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Review: The Search for Life on Mars


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The Search for Life on Mars: The Greatest Scientific Detective Story of All Time
by Elizabeth Howell and Nicholas Booth
Arcade Publishing, 2020
hardcover, 424 pp.
ISBN 978-1-950691-39-5
US$27.99

Over the next month the newest flotilla of Mars missions will set sail. Around the middle of July, a Japanese rocket will launch Hope, an orbiter that is the first Mars mission developed by the United Arab Emirates. Sometime in July, or perhaps early August, China will launch Tianwen-1, an ambitious mission that includes an orbiter, lander, and rover, but about which the Chinese space program has said little. Most of the attention, though, will go towards NASA’s Mars 2020 mission, carrying a rover called Perseverance and currently scheduled for launch on July 22. Perseverance will land on March next February and soon start caching samples of Martian rocks, part of an overarching Mars Sample Return effort that will take at least a decade to complete.

Much of the book is familiar ground for many readers, but is still interesting particularly as it’s driven by the people involved with the past and future of Mars exploration.

Mars has long captured the attention of scientists, not to mention the budgets of space agencies, in large part because of its potential to have once hosted life or perhaps still host life today. Samples that Mars 2020 collects and are later brought back to Earth will be studied by scientists looking for evidence of past life, while Europe’s ExoMars mission—delayed from 2020 to 2022 by technical issues exacerbated by the coronavirus pandemic—will also look for signs of life, including drilling up to two meters into the surface where conditions may be more habitable. There are, of course, many other scientific questions involving Mars that have nothing to do with the search for life, but it’s unlikely that the planet wouldn’t be getting so much attention (too much, some scientists might complain) without that astrobiological interest.

That long history of, and future prospects for, seeking life on Mars is the subject of The Search for Life on Mars by Elizabeth Howell and Nicholas Booth. The book makes use of extensive interviews over the years with many of the key scientists involved with Mars missions to examine those missions and other efforts to determine if there was, or still is, some kind of life on the Red Planet.

The book meanders through that history, rather than taking a straight chronological approach. An early chapter, for example, examines the InSight lander mission, which isn’t directly involved with the search for life (although understanding the geophysics of the Martian interior may help refine models of the planet’s early history, when it was potentially more habitable.) A later chapter goes back to Percival Lowell and his observations of Mars. Near the end, the book looks ahead to the upcoming missions and the prospects of returning samples from Mars.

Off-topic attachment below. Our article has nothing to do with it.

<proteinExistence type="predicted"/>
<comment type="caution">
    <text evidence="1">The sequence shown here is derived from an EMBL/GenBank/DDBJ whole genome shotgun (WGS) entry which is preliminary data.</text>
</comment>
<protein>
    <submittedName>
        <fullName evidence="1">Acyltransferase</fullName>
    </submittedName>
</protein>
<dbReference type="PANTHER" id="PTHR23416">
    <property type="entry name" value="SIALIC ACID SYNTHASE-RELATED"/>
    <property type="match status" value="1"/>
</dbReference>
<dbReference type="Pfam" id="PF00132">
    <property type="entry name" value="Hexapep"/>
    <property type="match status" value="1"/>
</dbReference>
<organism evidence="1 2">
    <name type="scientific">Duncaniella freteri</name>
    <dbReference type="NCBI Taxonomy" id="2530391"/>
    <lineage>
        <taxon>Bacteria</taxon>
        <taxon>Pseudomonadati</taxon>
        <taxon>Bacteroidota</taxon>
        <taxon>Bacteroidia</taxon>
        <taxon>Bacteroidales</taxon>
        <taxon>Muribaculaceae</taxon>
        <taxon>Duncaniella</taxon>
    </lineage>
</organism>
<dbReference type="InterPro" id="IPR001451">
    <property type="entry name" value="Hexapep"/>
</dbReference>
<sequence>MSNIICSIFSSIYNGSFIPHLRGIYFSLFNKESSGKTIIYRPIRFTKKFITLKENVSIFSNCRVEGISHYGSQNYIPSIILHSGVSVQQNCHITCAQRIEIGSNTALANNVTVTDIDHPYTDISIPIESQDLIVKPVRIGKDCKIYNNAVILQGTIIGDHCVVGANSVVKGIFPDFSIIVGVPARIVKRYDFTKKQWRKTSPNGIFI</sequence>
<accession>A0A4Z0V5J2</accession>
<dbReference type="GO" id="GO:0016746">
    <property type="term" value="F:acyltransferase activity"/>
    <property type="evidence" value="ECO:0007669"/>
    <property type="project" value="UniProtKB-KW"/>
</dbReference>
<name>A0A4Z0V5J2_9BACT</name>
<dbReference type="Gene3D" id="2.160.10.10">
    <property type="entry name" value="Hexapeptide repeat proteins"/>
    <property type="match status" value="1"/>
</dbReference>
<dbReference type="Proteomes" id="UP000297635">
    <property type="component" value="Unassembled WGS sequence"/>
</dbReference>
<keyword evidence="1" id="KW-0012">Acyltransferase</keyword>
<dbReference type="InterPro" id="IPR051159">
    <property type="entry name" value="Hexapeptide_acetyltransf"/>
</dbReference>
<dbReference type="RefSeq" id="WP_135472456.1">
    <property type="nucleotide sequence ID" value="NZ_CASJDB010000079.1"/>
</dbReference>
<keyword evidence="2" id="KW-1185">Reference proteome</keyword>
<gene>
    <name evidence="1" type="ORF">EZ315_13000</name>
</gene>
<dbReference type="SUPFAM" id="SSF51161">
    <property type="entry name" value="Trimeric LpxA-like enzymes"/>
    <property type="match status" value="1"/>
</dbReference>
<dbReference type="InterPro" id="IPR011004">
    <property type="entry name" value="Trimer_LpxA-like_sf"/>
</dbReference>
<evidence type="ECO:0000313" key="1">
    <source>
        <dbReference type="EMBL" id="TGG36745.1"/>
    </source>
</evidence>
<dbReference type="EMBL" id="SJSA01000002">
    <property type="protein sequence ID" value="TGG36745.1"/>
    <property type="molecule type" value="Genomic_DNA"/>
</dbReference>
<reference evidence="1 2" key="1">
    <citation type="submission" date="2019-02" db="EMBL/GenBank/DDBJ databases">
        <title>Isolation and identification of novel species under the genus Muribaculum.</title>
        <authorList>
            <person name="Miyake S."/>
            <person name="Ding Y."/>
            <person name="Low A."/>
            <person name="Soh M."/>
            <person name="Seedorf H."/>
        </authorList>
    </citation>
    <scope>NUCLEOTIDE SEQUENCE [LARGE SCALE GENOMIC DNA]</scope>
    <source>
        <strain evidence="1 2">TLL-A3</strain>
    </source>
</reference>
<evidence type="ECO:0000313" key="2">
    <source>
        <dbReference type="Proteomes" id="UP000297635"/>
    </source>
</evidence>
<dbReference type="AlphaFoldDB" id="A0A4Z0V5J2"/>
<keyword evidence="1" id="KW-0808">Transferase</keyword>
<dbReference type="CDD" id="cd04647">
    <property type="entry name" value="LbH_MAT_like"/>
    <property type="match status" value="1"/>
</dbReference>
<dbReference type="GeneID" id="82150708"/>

Much of the book is familiar ground for many readers, but is still interesting particularly as it’s driven by the people involved with the past and future of Mars exploration. It profiles people like Donna Shirley, Michael Malin, and Adam Steltzner, among others, following their careers (Malin, for example, secured invitations to the launch of Apollo 11 and was in mission control for its landing, even though he was just a college student) as well as the missions and the scientific interest in the search for life. That human focus helps overcome the occasional error: Mars Observer launched on a Titan III, not a Titan IV, and NASA’s Langley Research Center is in Hampton, Virginia, rather than sharing Langley, Virginia, with CIA headquarters.

“The discovery of life on Mars will be a defining moment in this century,” they write. Note the certainty: “will be,” not “might be” or “could be.”

The authors of The Search for Life on Mars tend to be optimists in that search, favorably presenting past research that appeared to find evidence of life. Gil Levin and his Labeled Release experiment on the Viking landers get a sympathetic treatment, despite the fact that few other scientists today see that experiment’s findings as conclusive evidence of life on Mars. Another chapter recounts the saga of Martian meteorite ALH84001, which scientists said in 1996 showed evidence of past, primitive life. “Indeed, the jury is still out,” they write, even though the longstanding scientific consensus is that the features seen in ALH84001 can be explained by non-biological mechanisms. The jury is not still out; rather, it’s long been out of the courthouse.

That optimism extends to the book’s conclusion. “The discovery of life on Mars will be a defining moment in this century,” they write. Note the certainty: “will be,” not “might be” or “could be.” If the last several decades have taught us anything about the search for life on Mars, it’s how difficult it can be, with missteps, false alarms, and setbacks, such as those described in this book. Perhaps Perseverance and its sample return successors, or ExoMars, or future human missions, will one day uncover incontrovertible evidence of past or present life. But as the history of Mars exploration has amply demonstrated, that is no sure thing.


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